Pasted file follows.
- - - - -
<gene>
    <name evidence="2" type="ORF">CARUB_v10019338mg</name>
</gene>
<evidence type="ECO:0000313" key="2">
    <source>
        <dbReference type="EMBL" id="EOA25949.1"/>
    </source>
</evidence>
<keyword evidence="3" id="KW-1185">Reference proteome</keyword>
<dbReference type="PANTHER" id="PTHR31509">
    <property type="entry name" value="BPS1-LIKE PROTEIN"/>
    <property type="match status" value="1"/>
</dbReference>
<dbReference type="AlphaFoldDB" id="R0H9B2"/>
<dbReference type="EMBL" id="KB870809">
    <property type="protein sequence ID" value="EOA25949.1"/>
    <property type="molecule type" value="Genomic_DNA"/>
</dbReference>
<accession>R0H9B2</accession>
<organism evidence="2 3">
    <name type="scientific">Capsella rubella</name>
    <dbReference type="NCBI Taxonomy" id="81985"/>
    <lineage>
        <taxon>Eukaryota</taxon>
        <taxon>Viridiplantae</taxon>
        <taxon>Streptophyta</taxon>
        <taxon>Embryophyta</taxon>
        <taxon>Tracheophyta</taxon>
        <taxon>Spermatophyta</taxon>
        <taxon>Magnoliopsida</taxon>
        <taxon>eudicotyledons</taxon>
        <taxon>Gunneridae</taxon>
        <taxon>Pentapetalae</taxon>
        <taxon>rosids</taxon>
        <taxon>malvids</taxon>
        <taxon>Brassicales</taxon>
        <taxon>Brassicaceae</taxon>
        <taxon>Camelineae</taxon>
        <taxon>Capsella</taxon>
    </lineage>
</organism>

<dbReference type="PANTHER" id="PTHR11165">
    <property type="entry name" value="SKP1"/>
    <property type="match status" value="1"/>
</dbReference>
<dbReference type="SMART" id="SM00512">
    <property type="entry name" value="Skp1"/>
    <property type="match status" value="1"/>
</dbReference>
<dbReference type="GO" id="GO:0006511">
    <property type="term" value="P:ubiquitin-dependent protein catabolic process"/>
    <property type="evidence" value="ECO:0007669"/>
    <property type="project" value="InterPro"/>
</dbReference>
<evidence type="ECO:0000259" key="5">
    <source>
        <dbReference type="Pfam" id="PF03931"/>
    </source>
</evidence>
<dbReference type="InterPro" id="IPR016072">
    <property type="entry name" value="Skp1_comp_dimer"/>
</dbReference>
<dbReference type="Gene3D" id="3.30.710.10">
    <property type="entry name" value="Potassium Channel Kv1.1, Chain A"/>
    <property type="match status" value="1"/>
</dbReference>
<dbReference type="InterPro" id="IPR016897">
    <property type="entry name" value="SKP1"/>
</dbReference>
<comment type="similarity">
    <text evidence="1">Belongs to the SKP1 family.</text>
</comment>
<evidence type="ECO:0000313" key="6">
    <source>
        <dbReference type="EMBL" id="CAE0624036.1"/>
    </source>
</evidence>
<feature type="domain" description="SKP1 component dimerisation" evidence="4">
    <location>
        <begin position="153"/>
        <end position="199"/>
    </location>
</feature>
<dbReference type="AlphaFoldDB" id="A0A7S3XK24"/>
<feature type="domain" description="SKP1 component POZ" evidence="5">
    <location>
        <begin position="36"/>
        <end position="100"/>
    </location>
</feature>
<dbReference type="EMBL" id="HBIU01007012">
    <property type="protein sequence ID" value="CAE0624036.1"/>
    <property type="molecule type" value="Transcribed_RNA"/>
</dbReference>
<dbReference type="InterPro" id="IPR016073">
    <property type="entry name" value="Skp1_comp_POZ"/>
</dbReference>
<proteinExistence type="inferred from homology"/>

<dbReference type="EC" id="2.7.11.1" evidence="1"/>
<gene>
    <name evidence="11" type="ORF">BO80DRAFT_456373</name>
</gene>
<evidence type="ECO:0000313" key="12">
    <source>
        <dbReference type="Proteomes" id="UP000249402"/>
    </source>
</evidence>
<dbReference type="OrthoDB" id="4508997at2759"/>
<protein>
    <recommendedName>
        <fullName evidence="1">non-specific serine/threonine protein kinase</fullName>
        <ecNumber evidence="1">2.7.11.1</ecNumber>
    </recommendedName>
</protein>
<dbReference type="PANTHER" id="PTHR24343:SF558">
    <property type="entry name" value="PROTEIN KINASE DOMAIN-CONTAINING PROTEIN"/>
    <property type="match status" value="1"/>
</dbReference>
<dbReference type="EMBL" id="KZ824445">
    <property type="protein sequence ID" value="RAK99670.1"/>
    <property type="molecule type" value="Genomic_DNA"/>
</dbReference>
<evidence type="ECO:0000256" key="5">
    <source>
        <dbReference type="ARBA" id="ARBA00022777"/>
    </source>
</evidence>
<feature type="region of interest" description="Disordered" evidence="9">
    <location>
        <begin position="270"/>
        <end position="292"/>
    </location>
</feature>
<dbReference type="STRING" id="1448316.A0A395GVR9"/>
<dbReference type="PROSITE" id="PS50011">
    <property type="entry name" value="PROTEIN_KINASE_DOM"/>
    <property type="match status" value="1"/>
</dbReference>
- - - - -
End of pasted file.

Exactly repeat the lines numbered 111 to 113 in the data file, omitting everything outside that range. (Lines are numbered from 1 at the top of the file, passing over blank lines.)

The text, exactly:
        <fullName evidence="1">non-specific serine/threonine protein kinase</fullName>
        <ecNumber evidence="1">2.7.11.1</ecNumber>
    </recommendedName>